The VDL: Industry-Focused, Client-Centered

Survivability in the animal kingdom involves an animal’s ability to respond and adapt to changing environments. That’s true in veterinary diagnostics as well. 

The Veterinary Diagnostic Laboratory at Iowa State reliably and accurately processes more than 80,000 case submissions and conducts 1.25 million diagnostic tests a year, yet can also turn on a dime to successfully respond to an animal disease emergency that affects an entire industry. 

How it manages to successfully meet the challenges of an ever-evolving agriculture and public health environment isn’t left to chance. At every level of the VDL, there’s an entrepreneurial spirit that seeks out innovation, service and continuous improvement. 

One size doesn’t fit all

Many businesses have a homogenous clientele. Not the VDL. Its clients range from the animal agriculture industries themselves, each different; and the veterinary practices and livestock facilities within those industries – each with different needs.

The VDL is able to provide services tailored to what the client needs remarkably well. 

“It’s a big challenge,” says Dr. Katie Woodard, who manages client outreach and education at the VDL. “It’s important that we know our clients, have an appreciation for the different operations they have, and learn to interact with them in a way that is beneficial to them.” 

During the avian influenza outbreak in 2015, the VDL had to work through several new issues to get the samples in quickly and tested. “We knew that there would be positive influenza samples at the lab. Our avian clients didn’t want to touch the doors to the VDL.” Woodard said. “So, we set up a biosecurity station in our driveway where they could get a packet with boots, gloves and antiseptic wipes and put those on in their car. Then they could get out of their car and go inside to deliver their samples. We had a system set up so they could discard them without contaminating their car.”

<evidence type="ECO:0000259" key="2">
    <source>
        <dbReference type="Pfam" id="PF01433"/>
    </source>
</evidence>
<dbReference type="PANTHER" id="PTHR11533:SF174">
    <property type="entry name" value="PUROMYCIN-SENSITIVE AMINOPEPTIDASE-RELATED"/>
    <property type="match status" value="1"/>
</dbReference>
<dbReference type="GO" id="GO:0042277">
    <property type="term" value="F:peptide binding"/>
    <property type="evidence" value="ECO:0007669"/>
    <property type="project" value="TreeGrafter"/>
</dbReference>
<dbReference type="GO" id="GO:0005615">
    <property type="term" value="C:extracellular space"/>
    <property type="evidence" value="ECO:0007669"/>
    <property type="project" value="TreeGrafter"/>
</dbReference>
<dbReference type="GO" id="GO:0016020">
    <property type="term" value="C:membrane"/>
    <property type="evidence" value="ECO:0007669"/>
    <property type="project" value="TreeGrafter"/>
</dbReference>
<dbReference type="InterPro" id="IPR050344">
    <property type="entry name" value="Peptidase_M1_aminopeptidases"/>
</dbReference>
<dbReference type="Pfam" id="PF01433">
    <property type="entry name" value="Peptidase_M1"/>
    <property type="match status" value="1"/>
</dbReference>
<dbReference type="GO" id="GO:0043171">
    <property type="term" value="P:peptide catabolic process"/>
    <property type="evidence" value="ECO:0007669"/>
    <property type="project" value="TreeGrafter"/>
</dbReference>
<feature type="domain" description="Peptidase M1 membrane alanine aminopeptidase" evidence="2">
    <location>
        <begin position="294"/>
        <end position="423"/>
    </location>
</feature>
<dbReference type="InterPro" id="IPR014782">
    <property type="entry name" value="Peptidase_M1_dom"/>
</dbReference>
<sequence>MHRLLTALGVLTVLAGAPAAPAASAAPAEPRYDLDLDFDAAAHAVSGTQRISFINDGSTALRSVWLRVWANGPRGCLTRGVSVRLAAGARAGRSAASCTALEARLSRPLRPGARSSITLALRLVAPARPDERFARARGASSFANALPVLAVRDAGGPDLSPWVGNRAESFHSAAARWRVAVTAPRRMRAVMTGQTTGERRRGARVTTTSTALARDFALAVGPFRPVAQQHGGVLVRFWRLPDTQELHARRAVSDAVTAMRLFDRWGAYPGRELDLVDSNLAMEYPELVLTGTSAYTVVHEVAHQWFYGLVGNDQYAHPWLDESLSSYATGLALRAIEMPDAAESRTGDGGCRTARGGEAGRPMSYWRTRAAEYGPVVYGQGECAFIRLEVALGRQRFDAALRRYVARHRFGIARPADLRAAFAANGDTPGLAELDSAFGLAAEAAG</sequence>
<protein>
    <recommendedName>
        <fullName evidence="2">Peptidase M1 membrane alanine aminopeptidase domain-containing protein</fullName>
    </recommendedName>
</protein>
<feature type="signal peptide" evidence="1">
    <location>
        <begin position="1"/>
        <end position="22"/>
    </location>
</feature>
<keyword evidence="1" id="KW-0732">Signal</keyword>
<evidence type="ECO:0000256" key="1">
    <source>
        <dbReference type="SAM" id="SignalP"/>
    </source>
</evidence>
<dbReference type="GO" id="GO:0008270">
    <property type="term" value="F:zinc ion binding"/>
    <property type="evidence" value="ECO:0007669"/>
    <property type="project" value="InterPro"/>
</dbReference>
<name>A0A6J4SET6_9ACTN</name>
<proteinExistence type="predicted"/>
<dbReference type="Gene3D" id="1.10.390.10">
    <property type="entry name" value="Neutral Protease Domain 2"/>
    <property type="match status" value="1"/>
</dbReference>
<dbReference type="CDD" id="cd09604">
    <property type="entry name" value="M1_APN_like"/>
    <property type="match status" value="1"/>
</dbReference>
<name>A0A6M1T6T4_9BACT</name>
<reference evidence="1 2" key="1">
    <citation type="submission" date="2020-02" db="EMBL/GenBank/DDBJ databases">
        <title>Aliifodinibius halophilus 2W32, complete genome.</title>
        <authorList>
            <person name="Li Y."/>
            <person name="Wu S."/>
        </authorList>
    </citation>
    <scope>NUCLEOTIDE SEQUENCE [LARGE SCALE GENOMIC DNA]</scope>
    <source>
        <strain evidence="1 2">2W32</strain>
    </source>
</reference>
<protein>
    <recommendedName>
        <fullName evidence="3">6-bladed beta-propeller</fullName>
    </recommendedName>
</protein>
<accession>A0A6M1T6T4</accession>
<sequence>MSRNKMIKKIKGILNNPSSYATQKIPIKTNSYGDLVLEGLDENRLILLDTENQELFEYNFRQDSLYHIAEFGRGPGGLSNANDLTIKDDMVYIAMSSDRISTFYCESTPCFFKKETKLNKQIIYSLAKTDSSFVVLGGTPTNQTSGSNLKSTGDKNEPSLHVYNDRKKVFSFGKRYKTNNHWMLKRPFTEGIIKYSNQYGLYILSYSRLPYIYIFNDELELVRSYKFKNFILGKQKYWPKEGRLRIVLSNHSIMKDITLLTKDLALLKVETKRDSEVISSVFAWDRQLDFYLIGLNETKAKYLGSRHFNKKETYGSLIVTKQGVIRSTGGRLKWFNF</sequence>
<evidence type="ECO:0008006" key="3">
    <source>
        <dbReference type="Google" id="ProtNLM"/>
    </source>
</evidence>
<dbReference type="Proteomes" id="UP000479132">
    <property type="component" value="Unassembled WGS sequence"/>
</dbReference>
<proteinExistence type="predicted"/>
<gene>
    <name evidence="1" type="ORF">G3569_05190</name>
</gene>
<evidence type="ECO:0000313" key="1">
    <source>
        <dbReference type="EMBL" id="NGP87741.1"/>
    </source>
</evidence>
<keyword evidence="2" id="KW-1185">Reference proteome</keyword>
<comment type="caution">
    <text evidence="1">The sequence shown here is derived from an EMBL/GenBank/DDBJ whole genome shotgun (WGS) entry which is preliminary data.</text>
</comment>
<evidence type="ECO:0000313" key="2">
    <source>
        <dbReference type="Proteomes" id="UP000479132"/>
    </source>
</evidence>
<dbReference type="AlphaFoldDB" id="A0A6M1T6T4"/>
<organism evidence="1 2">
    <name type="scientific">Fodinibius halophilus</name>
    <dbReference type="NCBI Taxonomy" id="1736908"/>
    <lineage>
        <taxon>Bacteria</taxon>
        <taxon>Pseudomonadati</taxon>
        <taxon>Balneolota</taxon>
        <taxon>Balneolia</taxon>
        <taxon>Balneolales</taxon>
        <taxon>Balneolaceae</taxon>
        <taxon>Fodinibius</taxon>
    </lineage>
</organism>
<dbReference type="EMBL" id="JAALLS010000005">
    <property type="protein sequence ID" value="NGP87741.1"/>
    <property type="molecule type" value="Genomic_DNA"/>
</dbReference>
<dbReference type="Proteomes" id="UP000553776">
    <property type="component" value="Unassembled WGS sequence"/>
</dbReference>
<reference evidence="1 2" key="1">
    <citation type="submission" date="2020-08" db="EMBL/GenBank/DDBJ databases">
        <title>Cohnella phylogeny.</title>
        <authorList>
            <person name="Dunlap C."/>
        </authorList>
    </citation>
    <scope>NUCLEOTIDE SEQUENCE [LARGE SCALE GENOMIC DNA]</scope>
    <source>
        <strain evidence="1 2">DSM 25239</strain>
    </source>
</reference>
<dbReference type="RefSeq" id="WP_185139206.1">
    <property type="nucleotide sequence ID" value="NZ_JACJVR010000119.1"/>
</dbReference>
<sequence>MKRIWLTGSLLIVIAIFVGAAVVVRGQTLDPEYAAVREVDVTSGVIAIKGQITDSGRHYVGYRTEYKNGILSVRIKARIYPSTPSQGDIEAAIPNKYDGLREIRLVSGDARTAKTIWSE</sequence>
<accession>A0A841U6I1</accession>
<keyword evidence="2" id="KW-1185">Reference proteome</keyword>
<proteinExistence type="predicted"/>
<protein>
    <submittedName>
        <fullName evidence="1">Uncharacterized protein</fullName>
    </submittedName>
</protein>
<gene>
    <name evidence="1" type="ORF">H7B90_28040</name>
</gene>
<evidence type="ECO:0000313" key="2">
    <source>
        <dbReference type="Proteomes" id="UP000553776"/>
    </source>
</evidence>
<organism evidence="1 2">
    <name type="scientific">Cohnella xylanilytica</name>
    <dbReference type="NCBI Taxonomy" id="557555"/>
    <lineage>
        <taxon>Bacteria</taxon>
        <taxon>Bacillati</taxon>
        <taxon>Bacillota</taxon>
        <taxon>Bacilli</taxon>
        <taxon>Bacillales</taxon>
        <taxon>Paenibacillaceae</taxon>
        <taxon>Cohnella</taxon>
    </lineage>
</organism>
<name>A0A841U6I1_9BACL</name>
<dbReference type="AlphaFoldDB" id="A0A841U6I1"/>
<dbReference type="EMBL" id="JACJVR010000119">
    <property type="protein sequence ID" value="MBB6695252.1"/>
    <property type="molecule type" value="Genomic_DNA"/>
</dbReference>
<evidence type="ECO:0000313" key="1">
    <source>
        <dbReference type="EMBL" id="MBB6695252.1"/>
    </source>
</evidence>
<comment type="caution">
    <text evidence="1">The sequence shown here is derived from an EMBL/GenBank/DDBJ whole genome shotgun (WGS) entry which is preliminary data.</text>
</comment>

Stepping into their shoes

To learn what the client needs, Woodard begins by talking to them.

“I will telephone them, and often make site visits to better understand their business or operation,” she said. “Only after that am I able to set them up with a submissions system that makes the most sense for them.” 

Woodard is the translator between the client and the lab. “When I was hired, I spent time in each area of the lab to make sure I understood its role, and how it interacted with the rest of the lab. It’s important to understand the lab as a system – a system made of many parts.” 

The VDL also hosts open houses for clients. “We talk about whatever the client wants to talk about at these events. They see what our lab processes look like during the day. We have started monetary incentives on testing if samples meet certain requirements, so we have less front-end time, so tests get completed faster. We’re also happy to follow up at clinics to help train staff on how to submit samples.”

On the horizon

Woodard has worked closely with the lab’s team of IT professionals to develop and launch (effective March 12, 2018) a mobile-friendly version of its Client Web Portal. This provides VDL clientele an improved application for viewing case results and completing web-based submissions via their personal mobile devices. To ease another common logistical (and financial burden) for their clients, the VDL is close to rolling out a new program, ISU VDL EZ Ship, that will allow clients to easily get samples to the VDL. Clients will be able to generate and print UPS shipping labels directly from the VDL website and drop packages at any pickup site or arrange for UPS to pick up for delivery to the VDL.

With this client-focused mindset and continuous desire to improve and innovate, there’s no doubt that Iowa’s Veterinary Diagnostic Laboratory is built to last.

April 2018